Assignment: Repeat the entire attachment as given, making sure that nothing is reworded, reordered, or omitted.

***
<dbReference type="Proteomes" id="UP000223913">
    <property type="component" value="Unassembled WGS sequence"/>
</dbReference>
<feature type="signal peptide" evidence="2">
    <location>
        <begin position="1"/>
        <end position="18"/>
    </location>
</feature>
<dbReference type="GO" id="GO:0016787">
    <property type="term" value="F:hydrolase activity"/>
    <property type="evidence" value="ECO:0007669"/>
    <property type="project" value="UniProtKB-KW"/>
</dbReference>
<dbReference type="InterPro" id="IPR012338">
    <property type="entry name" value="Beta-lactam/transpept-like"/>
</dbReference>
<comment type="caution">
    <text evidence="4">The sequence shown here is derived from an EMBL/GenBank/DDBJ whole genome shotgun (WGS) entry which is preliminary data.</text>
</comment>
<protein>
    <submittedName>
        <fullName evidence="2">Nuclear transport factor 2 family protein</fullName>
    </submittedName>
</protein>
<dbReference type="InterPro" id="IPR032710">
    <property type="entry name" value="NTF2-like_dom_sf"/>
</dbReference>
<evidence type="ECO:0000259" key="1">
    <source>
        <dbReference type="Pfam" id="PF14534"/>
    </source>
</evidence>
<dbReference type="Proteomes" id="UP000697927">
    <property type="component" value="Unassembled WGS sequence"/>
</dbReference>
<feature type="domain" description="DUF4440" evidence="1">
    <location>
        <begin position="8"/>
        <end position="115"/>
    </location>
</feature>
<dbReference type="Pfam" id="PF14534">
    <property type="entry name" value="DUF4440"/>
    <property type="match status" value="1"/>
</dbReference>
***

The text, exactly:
<dbReference type="Proteomes" id="UP000223913">
    <property type="component" value="Unassembled WGS sequence"/>
</dbReference>
<feature type="signal peptide" evidence="2">
    <location>
        <begin position="1"/>
        <end position="18"/>
    </location>
</feature>
<dbReference type="GO" id="GO:0016787">
    <property type="term" value="F:hydrolase activity"/>
    <property type="evidence" value="ECO:0007669"/>
    <property type="project" value="UniProtKB-KW"/>
</dbReference>
<dbReference type="InterPro" id="IPR012338">
    <property type="entry name" value="Beta-lactam/transpept-like"/>
</dbReference>
<comment type="caution">
    <text evidence="4">The sequence shown here is derived from an EMBL/GenBank/DDBJ whole genome shotgun (WGS) entry which is preliminary data.</text>
</comment>
<protein>
    <submittedName>
        <fullName evidence="2">Nuclear transport factor 2 family protein</fullName>
    </submittedName>
</protein>
<dbReference type="InterPro" id="IPR032710">
    <property type="entry name" value="NTF2-like_dom_sf"/>
</dbReference>
<evidence type="ECO:0000259" key="1">
    <source>
        <dbReference type="Pfam" id="PF14534"/>
    </source>
</evidence>
<dbReference type="Proteomes" id="UP000697927">
    <property type="component" value="Unassembled WGS sequence"/>
</dbReference>
<feature type="domain" description="DUF4440" evidence="1">
    <location>
        <begin position="8"/>
        <end position="115"/>
    </location>
</feature>
<dbReference type="Pfam" id="PF14534">
    <property type="entry name" value="DUF4440"/>
    <property type="match status" value="1"/>
</dbReference>